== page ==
By Sydney University Law student, Anneliese Harris.
‘How do you help a homeless person facing criminal charges?’ If you had asked me this question a month ago, my answer would have probably been centred around generic statements about submissions and representation in court. After working with the Homeless Persons Legal Service (HPLS) as part of PIAC’s Social Justice Clinic Course (SJCSC), I realise that providing long-term solutions for homeless clients involves much more than a court appearance.
The SJCSC, which I completed alongside nine other Sydney University students is comprised of four days of intensive lectures, followed by two weeks working in a specific PIAC team. During this time, I have attended HPLS legal clinics, undertaken file reviews, drafted case studies, complied data on outcomes, filed administrative applications, and gone to court (it’s been a busy two weeks!). While these tasks have put my legal skills to the test, what has been most striking is their effect on my perception of what a ‘solution’ to a legal problem looks like.
My experience accompanying lawyers to the free legal clinic at Edward Eager Lodge in Surry Hills opened my eyes to the fact that undertaking legal analysis is rarely as simple as it seems at university. Clients often arrive describing complex circumstances involving several overlapping legal issues. Due to this, before even considering giving legal advice, lawyers have to be able to engage with clients to ‘bridge the gap’ between the chaotic reality being experienced by the client, and the formal recourses available within the legal system.
While I was reviewing client’s files for case studies, another thing that struck me was how often legal problems were linked with a client’s social circumstances. Often, as well as criminal and civil proceedings, clients reported family issues, health complications, substance abuse, or accommodation problems. In order to achieve lasting outcomes, lawyers need to work in conjunction with other social services to address the root causes of clients’ legal issues. One of the most striking examples I came across was that of ‘B’, a male suffering from treatment-resistant schizophrenia. He had a long history of criminal convictions while suffering manic episodes. It was not until he was properly diagnosed and placed on a consistent mental health treatment plan that the cycle of criminal convictions was able to be broken.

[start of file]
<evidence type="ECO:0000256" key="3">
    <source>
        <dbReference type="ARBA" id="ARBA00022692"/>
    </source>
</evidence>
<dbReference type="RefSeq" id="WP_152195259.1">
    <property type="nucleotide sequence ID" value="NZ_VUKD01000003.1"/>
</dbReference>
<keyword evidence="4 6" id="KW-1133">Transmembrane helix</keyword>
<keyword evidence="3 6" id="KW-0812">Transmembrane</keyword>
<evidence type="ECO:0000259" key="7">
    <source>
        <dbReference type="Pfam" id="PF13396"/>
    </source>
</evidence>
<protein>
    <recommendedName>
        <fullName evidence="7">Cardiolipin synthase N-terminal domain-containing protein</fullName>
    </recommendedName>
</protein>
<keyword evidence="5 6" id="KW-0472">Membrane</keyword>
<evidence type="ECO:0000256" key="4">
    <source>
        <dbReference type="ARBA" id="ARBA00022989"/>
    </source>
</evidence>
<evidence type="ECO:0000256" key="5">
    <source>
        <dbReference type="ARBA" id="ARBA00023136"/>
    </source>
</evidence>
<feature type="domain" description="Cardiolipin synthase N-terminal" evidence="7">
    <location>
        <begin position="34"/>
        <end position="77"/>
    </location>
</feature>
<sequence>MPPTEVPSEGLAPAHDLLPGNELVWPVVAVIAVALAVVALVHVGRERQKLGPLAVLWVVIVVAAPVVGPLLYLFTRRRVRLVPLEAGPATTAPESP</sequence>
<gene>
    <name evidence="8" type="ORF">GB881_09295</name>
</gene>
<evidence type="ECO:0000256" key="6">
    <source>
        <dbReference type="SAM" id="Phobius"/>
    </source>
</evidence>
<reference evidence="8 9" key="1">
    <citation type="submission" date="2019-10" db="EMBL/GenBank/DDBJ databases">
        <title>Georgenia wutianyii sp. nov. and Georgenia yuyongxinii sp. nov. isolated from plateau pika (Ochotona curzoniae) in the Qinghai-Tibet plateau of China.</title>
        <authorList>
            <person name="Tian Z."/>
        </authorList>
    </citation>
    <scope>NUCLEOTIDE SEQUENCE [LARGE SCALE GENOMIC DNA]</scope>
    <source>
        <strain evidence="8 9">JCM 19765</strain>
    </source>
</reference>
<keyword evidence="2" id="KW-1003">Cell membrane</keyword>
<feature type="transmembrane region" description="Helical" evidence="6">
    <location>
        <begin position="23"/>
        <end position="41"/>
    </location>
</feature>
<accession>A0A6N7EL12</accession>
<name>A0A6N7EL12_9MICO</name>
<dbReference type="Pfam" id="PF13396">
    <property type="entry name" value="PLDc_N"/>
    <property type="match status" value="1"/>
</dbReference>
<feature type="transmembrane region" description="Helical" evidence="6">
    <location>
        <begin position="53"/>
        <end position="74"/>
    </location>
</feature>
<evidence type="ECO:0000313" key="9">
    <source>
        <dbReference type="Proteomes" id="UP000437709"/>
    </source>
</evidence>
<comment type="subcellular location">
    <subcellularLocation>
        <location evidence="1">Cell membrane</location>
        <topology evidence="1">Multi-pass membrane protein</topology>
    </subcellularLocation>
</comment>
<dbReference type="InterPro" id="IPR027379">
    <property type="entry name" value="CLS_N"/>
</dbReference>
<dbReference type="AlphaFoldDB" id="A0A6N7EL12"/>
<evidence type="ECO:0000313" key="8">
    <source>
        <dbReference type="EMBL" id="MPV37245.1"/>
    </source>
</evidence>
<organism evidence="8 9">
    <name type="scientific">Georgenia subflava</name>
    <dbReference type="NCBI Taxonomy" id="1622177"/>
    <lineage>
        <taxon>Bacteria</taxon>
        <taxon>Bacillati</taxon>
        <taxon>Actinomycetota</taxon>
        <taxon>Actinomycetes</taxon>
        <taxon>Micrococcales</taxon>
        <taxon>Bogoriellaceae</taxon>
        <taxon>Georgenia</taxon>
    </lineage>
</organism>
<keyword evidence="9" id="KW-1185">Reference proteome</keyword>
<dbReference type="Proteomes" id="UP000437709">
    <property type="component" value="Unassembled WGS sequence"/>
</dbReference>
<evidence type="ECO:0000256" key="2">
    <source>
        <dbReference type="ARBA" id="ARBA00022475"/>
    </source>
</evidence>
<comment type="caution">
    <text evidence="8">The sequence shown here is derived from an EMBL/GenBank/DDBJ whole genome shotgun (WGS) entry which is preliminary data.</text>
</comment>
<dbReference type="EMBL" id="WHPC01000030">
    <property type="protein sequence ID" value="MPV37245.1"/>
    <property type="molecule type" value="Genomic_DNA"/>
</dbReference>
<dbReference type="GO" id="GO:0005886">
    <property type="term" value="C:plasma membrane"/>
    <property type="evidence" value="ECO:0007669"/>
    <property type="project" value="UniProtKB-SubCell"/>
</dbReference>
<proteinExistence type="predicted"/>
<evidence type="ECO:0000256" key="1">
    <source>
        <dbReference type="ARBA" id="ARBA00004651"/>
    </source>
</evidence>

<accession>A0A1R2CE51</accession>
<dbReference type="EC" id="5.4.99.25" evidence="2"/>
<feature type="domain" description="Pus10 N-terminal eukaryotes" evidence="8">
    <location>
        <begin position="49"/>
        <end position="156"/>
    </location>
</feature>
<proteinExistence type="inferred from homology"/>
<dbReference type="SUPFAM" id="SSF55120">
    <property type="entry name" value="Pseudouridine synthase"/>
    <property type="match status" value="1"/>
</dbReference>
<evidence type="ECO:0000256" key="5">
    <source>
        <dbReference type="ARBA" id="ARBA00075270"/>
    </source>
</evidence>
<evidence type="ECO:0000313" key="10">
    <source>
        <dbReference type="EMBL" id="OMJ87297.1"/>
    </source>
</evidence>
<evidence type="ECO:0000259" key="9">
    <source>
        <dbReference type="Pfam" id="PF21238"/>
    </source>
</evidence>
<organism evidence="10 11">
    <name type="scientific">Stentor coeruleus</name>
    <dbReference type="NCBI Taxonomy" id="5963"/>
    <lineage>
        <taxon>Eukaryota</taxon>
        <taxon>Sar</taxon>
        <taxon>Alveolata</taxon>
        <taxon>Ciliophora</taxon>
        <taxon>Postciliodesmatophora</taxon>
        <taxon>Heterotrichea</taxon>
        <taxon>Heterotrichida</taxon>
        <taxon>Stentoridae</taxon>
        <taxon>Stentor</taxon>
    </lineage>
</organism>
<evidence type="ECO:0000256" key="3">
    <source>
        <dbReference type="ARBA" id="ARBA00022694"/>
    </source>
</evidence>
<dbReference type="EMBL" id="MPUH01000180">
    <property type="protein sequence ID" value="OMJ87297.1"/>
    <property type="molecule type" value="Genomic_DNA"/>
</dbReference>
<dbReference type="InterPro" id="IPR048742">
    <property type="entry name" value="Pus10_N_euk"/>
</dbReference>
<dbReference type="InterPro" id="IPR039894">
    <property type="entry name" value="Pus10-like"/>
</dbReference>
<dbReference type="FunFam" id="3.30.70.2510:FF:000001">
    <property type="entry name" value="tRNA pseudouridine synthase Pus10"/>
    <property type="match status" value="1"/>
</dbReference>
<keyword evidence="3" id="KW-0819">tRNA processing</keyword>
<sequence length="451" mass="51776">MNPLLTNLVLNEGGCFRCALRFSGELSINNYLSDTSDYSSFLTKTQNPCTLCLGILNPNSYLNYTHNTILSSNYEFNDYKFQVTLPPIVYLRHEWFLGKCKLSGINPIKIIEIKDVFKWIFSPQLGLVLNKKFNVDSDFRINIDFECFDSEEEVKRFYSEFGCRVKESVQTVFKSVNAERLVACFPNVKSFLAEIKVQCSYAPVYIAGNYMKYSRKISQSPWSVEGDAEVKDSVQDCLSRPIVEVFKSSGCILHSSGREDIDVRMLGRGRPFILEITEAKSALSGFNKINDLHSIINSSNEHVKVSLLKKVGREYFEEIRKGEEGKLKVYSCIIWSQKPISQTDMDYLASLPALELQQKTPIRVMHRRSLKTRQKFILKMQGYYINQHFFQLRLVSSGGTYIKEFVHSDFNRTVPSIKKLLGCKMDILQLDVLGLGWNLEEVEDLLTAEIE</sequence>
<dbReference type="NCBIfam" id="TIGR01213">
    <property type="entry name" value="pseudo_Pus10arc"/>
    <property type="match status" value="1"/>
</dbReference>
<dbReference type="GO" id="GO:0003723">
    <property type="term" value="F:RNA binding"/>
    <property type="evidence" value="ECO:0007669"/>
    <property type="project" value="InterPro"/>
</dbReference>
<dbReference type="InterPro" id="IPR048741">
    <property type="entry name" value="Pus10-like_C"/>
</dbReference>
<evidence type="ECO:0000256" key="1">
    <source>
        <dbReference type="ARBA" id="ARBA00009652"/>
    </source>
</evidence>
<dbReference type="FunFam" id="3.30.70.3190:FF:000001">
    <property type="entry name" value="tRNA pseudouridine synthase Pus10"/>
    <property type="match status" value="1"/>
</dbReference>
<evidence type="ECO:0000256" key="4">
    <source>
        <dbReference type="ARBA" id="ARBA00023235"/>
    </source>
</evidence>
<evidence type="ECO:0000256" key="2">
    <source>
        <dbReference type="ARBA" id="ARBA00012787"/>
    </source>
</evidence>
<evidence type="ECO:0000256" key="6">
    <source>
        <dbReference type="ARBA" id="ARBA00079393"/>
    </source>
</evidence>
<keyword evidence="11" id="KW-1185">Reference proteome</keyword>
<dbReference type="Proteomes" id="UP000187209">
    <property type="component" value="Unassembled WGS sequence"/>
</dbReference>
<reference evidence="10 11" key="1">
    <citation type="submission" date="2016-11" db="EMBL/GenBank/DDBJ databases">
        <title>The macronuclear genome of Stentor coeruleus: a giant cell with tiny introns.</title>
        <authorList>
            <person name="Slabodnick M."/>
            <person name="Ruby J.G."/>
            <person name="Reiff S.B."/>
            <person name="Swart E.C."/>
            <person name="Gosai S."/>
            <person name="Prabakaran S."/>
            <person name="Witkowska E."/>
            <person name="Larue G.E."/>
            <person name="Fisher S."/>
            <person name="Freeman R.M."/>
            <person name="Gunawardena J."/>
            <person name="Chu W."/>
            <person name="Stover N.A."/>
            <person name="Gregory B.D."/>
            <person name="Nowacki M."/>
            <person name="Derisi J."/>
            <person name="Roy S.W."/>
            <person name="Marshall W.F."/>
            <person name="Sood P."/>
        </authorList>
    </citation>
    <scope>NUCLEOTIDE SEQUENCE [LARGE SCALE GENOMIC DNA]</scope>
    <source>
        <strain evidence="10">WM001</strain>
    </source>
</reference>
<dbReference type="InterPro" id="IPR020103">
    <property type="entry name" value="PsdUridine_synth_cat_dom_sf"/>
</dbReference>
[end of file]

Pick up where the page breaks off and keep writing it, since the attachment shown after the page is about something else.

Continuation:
Finally, the ability to participate in PIAC’s StreetCare meetings, which brings together diverse groups of people who have experienced homelessness to discuss policy advocacy, opened my eyes to the fact that legal solutions cannot only be reactionary. Hearing stories about the way in which homeless people are “criminalised” though actions such as fines for riding public transport without a ticket, begging bans, and current trespass laws laws makes it clear that helping homeless clients is as much about having them take part in the evolution of the law, as it is about representing them. If there is one thing that I will take away from my time at HPLS, it is that help involves much more than a court case.